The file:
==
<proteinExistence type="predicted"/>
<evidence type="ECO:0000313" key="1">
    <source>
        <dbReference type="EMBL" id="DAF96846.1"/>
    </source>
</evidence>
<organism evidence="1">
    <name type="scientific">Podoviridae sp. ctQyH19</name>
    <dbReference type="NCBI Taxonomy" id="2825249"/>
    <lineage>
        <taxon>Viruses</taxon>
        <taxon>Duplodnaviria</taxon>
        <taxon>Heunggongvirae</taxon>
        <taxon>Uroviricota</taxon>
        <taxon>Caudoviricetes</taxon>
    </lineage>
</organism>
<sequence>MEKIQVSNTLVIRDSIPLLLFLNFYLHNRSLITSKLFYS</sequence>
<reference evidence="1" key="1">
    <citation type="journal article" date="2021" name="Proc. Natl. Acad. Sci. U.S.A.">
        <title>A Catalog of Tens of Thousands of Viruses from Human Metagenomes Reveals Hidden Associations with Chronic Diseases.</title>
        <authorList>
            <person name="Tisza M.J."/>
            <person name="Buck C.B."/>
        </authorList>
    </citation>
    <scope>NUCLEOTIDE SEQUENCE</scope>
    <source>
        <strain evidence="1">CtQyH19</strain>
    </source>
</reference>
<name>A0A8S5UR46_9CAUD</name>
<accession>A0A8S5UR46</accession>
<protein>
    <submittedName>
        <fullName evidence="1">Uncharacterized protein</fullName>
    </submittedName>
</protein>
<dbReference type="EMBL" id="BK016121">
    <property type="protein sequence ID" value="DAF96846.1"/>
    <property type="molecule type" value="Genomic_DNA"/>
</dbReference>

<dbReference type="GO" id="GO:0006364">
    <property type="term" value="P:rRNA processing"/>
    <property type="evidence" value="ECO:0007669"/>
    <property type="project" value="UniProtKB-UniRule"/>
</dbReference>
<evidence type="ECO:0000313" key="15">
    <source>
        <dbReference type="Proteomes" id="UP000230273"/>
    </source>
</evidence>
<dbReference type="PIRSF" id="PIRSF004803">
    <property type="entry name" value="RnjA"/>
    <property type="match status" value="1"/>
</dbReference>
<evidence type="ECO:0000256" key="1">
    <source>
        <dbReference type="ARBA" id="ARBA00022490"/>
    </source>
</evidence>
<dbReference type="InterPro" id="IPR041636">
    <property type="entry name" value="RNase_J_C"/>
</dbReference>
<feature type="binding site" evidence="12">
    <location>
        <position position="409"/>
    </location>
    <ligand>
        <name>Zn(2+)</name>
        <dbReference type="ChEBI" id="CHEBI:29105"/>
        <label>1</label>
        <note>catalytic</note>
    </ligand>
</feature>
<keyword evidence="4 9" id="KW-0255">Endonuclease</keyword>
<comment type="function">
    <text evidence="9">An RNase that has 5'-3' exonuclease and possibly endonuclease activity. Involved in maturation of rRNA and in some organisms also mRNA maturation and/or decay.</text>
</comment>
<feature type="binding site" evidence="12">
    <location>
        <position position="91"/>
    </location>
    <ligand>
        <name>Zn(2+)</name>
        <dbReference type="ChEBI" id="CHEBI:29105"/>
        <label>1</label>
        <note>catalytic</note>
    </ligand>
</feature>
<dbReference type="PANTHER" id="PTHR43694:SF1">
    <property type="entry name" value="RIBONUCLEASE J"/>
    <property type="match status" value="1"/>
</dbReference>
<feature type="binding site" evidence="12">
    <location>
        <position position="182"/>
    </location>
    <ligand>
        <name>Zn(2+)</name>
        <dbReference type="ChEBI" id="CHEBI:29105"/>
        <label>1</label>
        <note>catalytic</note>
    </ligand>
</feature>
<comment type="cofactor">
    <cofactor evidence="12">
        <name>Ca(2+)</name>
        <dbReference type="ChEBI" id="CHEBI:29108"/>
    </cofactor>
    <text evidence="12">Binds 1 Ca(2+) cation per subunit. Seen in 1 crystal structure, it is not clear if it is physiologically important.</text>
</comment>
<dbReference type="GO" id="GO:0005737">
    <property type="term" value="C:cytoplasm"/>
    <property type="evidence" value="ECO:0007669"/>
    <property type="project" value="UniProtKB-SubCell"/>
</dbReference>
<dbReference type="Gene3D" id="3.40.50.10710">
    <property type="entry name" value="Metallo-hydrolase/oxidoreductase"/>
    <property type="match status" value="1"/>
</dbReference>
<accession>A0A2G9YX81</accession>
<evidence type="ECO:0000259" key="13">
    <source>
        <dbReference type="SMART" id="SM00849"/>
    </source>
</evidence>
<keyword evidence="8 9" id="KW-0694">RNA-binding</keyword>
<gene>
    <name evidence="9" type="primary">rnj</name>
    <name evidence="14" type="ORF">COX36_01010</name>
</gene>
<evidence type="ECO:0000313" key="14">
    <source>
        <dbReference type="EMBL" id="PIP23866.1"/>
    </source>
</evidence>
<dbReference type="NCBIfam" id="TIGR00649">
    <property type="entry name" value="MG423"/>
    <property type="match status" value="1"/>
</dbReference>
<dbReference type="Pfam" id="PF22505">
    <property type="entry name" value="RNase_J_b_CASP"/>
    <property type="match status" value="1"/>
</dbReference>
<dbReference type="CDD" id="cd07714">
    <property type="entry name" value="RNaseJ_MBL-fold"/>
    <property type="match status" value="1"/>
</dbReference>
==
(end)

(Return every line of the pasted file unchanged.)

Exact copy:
<proteinExistence type="predicted"/>
<evidence type="ECO:0000313" key="1">
    <source>
        <dbReference type="EMBL" id="DAF96846.1"/>
    </source>
</evidence>
<organism evidence="1">
    <name type="scientific">Podoviridae sp. ctQyH19</name>
    <dbReference type="NCBI Taxonomy" id="2825249"/>
    <lineage>
        <taxon>Viruses</taxon>
        <taxon>Duplodnaviria</taxon>
        <taxon>Heunggongvirae</taxon>
        <taxon>Uroviricota</taxon>
        <taxon>Caudoviricetes</taxon>
    </lineage>
</organism>
<sequence>MEKIQVSNTLVIRDSIPLLLFLNFYLHNRSLITSKLFYS</sequence>
<reference evidence="1" key="1">
    <citation type="journal article" date="2021" name="Proc. Natl. Acad. Sci. U.S.A.">
        <title>A Catalog of Tens of Thousands of Viruses from Human Metagenomes Reveals Hidden Associations with Chronic Diseases.</title>
        <authorList>
            <person name="Tisza M.J."/>
            <person name="Buck C.B."/>
        </authorList>
    </citation>
    <scope>NUCLEOTIDE SEQUENCE</scope>
    <source>
        <strain evidence="1">CtQyH19</strain>
    </source>
</reference>
<name>A0A8S5UR46_9CAUD</name>
<accession>A0A8S5UR46</accession>
<protein>
    <submittedName>
        <fullName evidence="1">Uncharacterized protein</fullName>
    </submittedName>
</protein>
<dbReference type="EMBL" id="BK016121">
    <property type="protein sequence ID" value="DAF96846.1"/>
    <property type="molecule type" value="Genomic_DNA"/>
</dbReference>

<dbReference type="GO" id="GO:0006364">
    <property type="term" value="P:rRNA processing"/>
    <property type="evidence" value="ECO:0007669"/>
    <property type="project" value="UniProtKB-UniRule"/>
</dbReference>
<evidence type="ECO:0000313" key="15">
    <source>
        <dbReference type="Proteomes" id="UP000230273"/>
    </source>
</evidence>
<dbReference type="PIRSF" id="PIRSF004803">
    <property type="entry name" value="RnjA"/>
    <property type="match status" value="1"/>
</dbReference>
<evidence type="ECO:0000256" key="1">
    <source>
        <dbReference type="ARBA" id="ARBA00022490"/>
    </source>
</evidence>
<dbReference type="InterPro" id="IPR041636">
    <property type="entry name" value="RNase_J_C"/>
</dbReference>
<feature type="binding site" evidence="12">
    <location>
        <position position="409"/>
    </location>
    <ligand>
        <name>Zn(2+)</name>
        <dbReference type="ChEBI" id="CHEBI:29105"/>
        <label>1</label>
        <note>catalytic</note>
    </ligand>
</feature>
<keyword evidence="4 9" id="KW-0255">Endonuclease</keyword>
<comment type="function">
    <text evidence="9">An RNase that has 5'-3' exonuclease and possibly endonuclease activity. Involved in maturation of rRNA and in some organisms also mRNA maturation and/or decay.</text>
</comment>
<feature type="binding site" evidence="12">
    <location>
        <position position="91"/>
    </location>
    <ligand>
        <name>Zn(2+)</name>
        <dbReference type="ChEBI" id="CHEBI:29105"/>
        <label>1</label>
        <note>catalytic</note>
    </ligand>
</feature>
<dbReference type="PANTHER" id="PTHR43694:SF1">
    <property type="entry name" value="RIBONUCLEASE J"/>
    <property type="match status" value="1"/>
</dbReference>
<feature type="binding site" evidence="12">
    <location>
        <position position="182"/>
    </location>
    <ligand>
        <name>Zn(2+)</name>
        <dbReference type="ChEBI" id="CHEBI:29105"/>
        <label>1</label>
        <note>catalytic</note>
    </ligand>
</feature>
<comment type="cofactor">
    <cofactor evidence="12">
        <name>Ca(2+)</name>
        <dbReference type="ChEBI" id="CHEBI:29108"/>
    </cofactor>
    <text evidence="12">Binds 1 Ca(2+) cation per subunit. Seen in 1 crystal structure, it is not clear if it is physiologically important.</text>
</comment>
<dbReference type="GO" id="GO:0005737">
    <property type="term" value="C:cytoplasm"/>
    <property type="evidence" value="ECO:0007669"/>
    <property type="project" value="UniProtKB-SubCell"/>
</dbReference>
<dbReference type="Gene3D" id="3.40.50.10710">
    <property type="entry name" value="Metallo-hydrolase/oxidoreductase"/>
    <property type="match status" value="1"/>
</dbReference>
<accession>A0A2G9YX81</accession>
<evidence type="ECO:0000259" key="13">
    <source>
        <dbReference type="SMART" id="SM00849"/>
    </source>
</evidence>
<keyword evidence="8 9" id="KW-0694">RNA-binding</keyword>
<gene>
    <name evidence="9" type="primary">rnj</name>
    <name evidence="14" type="ORF">COX36_01010</name>
</gene>
<evidence type="ECO:0000313" key="14">
    <source>
        <dbReference type="EMBL" id="PIP23866.1"/>
    </source>
</evidence>
<dbReference type="NCBIfam" id="TIGR00649">
    <property type="entry name" value="MG423"/>
    <property type="match status" value="1"/>
</dbReference>
<dbReference type="Pfam" id="PF22505">
    <property type="entry name" value="RNase_J_b_CASP"/>
    <property type="match status" value="1"/>
</dbReference>
<dbReference type="CDD" id="cd07714">
    <property type="entry name" value="RNaseJ_MBL-fold"/>
    <property type="match status" value="1"/>
</dbReference>